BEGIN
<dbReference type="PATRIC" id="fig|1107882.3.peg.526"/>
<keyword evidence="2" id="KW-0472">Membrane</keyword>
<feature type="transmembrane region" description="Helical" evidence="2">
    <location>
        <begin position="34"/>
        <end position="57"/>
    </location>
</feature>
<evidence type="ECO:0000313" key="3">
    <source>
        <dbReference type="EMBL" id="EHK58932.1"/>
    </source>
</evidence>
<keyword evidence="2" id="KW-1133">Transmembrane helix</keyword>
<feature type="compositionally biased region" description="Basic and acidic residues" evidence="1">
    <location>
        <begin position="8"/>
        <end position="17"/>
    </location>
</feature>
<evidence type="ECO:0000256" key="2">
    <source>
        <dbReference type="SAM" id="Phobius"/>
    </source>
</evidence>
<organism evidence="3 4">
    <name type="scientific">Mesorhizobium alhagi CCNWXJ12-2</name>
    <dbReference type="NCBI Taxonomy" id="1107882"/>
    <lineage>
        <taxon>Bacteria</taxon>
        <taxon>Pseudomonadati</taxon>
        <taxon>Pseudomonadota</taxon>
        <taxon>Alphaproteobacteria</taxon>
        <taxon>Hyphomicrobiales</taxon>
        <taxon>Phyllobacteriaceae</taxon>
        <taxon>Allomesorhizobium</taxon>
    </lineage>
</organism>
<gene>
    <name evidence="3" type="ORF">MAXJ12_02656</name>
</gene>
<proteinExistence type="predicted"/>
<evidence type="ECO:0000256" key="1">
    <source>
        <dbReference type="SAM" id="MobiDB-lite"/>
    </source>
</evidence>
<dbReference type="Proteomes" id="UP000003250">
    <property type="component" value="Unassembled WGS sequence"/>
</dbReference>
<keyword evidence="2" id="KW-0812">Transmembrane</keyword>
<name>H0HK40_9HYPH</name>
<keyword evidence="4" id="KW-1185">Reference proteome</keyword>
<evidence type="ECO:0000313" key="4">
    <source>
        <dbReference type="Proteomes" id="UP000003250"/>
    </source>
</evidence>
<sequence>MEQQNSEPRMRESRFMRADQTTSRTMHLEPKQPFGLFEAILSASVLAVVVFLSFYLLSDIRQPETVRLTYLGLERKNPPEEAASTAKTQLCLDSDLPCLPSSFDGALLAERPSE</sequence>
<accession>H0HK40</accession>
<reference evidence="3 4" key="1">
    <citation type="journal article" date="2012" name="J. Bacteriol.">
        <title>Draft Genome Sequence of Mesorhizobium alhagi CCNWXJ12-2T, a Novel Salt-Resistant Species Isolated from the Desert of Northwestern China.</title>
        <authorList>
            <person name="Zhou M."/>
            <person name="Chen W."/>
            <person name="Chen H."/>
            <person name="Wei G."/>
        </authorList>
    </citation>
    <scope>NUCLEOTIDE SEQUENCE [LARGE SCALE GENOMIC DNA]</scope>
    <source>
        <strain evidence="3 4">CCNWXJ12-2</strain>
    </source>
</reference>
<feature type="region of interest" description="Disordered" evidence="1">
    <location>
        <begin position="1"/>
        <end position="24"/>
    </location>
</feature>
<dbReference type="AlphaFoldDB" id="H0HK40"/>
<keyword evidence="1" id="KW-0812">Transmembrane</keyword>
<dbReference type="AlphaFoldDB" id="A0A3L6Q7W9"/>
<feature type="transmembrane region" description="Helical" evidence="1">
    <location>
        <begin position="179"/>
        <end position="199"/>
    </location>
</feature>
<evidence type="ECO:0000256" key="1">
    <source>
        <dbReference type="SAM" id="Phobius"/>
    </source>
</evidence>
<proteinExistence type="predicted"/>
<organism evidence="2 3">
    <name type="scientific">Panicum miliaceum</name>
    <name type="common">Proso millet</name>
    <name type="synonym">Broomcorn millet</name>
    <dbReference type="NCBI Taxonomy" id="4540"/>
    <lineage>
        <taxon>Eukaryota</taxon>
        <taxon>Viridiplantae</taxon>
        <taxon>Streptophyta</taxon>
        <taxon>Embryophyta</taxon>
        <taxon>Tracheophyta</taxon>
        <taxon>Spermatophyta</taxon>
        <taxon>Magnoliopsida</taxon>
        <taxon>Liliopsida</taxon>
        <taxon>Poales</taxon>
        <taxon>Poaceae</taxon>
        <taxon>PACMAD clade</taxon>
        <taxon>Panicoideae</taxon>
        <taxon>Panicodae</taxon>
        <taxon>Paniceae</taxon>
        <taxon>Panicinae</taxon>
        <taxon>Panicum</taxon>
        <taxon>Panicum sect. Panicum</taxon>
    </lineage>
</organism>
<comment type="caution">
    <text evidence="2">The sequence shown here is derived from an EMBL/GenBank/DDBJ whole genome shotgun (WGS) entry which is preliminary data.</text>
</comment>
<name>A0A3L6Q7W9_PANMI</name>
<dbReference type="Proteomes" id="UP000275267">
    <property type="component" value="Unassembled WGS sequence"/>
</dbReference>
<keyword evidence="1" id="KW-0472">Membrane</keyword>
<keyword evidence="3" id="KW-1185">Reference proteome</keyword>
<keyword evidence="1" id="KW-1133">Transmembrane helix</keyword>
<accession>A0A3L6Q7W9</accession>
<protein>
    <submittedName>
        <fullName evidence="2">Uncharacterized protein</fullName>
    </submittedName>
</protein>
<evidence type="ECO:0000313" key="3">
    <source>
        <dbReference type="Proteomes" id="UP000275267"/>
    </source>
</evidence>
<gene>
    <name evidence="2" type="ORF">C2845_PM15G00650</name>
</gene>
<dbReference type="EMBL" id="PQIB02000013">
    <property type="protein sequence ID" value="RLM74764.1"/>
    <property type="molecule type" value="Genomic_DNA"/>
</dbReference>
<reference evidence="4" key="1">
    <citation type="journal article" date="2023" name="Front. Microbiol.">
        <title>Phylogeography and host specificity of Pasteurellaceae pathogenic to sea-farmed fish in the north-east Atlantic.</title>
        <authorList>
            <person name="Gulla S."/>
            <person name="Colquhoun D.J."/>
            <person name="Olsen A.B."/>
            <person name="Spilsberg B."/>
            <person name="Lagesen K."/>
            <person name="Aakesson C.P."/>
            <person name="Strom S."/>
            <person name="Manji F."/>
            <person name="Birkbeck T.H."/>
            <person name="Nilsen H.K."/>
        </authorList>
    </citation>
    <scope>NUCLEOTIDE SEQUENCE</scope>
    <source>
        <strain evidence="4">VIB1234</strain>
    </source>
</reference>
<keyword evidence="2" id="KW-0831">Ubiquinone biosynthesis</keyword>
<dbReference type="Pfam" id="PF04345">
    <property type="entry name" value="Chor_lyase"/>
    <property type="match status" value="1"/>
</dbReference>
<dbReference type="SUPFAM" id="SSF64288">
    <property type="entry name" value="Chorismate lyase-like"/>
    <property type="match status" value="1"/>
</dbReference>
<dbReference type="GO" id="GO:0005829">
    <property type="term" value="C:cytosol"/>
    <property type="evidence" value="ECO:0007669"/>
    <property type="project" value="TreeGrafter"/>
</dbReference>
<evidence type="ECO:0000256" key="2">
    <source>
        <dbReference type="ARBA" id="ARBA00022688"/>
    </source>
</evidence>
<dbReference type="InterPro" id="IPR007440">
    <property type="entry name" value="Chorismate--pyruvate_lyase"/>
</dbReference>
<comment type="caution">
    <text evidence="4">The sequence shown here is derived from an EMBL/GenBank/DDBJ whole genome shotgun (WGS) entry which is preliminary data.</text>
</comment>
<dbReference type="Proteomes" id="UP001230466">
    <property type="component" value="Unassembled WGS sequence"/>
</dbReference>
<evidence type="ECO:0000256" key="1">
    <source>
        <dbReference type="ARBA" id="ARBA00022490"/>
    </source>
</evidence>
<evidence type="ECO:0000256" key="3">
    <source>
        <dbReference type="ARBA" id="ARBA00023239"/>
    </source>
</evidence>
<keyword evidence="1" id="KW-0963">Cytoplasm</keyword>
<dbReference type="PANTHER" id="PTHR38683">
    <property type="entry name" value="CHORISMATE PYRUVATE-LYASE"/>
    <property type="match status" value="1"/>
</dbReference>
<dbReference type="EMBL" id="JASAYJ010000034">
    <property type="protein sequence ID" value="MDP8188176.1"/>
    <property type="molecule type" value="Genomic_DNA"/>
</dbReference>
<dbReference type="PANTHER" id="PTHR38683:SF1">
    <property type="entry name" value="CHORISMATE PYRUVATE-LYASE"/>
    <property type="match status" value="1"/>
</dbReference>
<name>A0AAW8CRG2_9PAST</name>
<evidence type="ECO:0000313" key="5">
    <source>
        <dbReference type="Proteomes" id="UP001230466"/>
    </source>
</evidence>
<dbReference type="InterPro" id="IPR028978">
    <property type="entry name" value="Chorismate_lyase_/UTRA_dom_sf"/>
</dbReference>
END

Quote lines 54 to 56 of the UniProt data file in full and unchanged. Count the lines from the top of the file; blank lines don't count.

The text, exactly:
<evidence type="ECO:0000313" key="4">
    <source>
        <dbReference type="Proteomes" id="UP000003250"/>